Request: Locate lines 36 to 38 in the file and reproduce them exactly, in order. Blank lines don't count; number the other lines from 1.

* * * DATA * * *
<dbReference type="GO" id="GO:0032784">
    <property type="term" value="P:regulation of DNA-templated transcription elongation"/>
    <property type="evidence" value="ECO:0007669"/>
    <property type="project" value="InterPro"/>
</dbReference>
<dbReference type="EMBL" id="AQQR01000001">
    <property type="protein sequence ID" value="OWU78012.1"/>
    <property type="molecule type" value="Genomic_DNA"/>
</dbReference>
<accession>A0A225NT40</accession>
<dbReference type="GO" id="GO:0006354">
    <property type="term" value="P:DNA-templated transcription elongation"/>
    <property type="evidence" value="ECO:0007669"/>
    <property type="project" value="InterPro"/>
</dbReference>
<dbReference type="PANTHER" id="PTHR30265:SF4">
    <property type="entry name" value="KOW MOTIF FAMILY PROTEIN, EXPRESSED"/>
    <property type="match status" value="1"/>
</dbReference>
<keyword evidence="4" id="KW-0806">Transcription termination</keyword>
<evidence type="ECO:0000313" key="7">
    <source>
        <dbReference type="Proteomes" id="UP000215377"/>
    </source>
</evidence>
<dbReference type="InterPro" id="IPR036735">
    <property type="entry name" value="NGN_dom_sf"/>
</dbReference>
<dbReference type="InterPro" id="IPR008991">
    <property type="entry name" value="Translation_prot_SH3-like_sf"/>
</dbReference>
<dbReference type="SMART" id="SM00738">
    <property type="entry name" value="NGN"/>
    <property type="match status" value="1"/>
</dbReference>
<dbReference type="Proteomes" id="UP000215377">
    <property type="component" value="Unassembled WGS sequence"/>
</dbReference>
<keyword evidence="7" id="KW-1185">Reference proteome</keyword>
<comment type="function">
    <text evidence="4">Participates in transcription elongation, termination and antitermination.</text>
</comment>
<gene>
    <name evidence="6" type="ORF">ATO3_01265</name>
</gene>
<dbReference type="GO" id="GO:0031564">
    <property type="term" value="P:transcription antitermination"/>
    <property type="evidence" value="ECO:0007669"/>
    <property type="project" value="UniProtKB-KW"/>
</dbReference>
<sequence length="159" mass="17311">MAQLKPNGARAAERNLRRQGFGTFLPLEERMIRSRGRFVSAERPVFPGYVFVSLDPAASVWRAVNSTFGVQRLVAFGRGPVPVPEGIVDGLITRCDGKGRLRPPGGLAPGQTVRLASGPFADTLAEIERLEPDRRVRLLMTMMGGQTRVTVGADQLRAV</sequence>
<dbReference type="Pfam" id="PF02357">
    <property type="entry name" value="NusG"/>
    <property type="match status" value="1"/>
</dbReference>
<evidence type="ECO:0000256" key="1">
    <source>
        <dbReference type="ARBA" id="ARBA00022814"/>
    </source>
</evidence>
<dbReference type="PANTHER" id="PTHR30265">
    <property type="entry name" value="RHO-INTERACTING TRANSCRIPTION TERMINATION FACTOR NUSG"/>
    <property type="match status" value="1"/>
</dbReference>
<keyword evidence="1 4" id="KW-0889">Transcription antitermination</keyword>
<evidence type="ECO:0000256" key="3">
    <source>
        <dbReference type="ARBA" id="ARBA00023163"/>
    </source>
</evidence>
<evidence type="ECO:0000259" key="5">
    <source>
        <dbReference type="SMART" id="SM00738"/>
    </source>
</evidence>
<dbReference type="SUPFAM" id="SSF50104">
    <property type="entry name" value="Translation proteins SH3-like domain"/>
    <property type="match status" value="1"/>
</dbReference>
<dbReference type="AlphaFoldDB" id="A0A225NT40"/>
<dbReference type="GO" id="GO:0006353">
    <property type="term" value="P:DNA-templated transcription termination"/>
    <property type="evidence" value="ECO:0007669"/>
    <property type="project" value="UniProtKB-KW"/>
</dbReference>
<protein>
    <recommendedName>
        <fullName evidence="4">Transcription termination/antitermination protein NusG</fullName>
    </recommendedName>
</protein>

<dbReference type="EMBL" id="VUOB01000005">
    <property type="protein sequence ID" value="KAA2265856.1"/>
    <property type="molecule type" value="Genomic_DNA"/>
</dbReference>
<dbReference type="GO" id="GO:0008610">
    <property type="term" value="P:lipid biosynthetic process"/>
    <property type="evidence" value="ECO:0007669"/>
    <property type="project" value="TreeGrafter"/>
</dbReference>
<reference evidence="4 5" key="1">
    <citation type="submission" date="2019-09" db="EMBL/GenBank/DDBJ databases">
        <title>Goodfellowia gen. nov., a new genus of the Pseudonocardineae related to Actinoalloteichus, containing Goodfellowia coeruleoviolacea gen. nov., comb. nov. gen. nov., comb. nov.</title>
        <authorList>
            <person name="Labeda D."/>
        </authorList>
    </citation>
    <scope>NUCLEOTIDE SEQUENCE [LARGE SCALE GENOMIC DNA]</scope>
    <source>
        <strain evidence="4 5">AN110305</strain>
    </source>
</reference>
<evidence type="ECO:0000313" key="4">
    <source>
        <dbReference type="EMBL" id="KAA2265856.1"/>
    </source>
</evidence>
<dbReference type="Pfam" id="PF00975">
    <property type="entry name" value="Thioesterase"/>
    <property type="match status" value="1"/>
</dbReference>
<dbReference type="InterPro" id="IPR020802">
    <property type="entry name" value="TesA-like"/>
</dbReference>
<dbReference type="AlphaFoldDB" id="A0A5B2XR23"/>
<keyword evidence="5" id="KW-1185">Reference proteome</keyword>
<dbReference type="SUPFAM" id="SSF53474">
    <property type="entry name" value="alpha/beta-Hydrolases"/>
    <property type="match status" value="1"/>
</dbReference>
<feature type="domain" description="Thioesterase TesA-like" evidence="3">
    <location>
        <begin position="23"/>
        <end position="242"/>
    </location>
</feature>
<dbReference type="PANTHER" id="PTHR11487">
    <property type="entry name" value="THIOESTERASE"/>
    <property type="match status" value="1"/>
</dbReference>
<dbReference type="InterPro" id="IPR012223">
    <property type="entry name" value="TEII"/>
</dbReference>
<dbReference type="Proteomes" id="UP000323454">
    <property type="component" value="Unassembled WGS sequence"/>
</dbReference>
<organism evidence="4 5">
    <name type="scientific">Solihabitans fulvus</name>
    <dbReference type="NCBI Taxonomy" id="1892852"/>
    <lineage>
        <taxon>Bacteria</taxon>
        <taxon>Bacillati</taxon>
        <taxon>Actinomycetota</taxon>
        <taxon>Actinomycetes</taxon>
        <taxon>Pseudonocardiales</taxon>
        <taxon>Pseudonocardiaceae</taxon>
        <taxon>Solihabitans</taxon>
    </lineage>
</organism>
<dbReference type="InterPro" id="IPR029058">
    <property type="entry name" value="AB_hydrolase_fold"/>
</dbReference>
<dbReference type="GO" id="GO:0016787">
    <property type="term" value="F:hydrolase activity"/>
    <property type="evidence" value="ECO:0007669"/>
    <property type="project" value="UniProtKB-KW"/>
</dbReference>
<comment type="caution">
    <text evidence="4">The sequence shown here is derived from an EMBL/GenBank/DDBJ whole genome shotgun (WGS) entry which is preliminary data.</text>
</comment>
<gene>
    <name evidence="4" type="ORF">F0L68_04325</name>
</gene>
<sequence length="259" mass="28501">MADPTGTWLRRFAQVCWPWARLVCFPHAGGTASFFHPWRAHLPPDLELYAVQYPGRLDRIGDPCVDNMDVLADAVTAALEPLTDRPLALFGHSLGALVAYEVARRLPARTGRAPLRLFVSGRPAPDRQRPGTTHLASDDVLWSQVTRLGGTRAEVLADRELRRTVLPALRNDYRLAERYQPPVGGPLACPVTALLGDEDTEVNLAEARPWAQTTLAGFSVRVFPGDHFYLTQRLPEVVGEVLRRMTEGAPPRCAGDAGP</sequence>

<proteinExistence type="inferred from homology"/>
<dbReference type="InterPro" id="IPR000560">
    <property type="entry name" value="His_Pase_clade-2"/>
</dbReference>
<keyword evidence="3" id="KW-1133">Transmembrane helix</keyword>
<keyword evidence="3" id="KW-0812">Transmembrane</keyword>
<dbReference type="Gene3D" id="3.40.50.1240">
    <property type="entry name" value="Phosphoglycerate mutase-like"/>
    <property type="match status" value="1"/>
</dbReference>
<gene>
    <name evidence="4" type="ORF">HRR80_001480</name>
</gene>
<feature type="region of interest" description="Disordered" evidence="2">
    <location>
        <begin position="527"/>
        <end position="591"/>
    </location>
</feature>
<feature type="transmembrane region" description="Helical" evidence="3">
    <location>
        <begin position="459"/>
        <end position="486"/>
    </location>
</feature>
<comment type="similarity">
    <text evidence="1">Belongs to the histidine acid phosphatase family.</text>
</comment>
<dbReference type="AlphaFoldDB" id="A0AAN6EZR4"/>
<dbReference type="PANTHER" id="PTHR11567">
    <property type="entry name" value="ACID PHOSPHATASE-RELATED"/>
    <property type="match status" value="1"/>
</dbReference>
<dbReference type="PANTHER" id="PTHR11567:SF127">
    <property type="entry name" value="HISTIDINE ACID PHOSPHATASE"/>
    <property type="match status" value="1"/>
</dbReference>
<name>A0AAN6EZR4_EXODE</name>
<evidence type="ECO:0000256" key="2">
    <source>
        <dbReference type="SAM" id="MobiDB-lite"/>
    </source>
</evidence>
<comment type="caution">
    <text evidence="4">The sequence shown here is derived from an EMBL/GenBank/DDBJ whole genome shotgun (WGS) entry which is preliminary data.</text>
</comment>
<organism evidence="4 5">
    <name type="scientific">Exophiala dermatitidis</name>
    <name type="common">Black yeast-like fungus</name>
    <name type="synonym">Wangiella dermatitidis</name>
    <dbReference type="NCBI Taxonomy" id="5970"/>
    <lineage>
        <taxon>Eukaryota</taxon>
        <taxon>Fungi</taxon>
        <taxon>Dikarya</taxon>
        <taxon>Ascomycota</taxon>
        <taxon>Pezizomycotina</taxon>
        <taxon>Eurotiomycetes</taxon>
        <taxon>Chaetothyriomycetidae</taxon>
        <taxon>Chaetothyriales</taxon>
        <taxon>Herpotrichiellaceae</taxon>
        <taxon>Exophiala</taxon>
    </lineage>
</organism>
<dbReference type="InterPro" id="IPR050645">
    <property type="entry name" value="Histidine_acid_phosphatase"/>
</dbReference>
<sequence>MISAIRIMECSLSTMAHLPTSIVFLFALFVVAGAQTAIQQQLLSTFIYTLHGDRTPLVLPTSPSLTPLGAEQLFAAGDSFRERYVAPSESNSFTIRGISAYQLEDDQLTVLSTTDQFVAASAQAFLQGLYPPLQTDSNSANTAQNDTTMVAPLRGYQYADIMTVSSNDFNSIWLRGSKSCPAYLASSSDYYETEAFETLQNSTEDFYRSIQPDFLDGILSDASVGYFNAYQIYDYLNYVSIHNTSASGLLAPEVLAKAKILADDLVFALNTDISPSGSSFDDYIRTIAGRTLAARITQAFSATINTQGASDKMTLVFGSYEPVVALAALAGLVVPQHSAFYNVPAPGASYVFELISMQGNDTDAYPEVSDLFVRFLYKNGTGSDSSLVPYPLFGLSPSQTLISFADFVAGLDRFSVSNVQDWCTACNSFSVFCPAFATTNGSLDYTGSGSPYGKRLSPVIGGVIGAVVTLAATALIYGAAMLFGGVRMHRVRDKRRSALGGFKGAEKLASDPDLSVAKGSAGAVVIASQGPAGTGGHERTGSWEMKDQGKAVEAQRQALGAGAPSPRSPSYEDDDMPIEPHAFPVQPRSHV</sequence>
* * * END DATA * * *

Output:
<dbReference type="Proteomes" id="UP000215377">
    <property type="component" value="Unassembled WGS sequence"/>
</dbReference>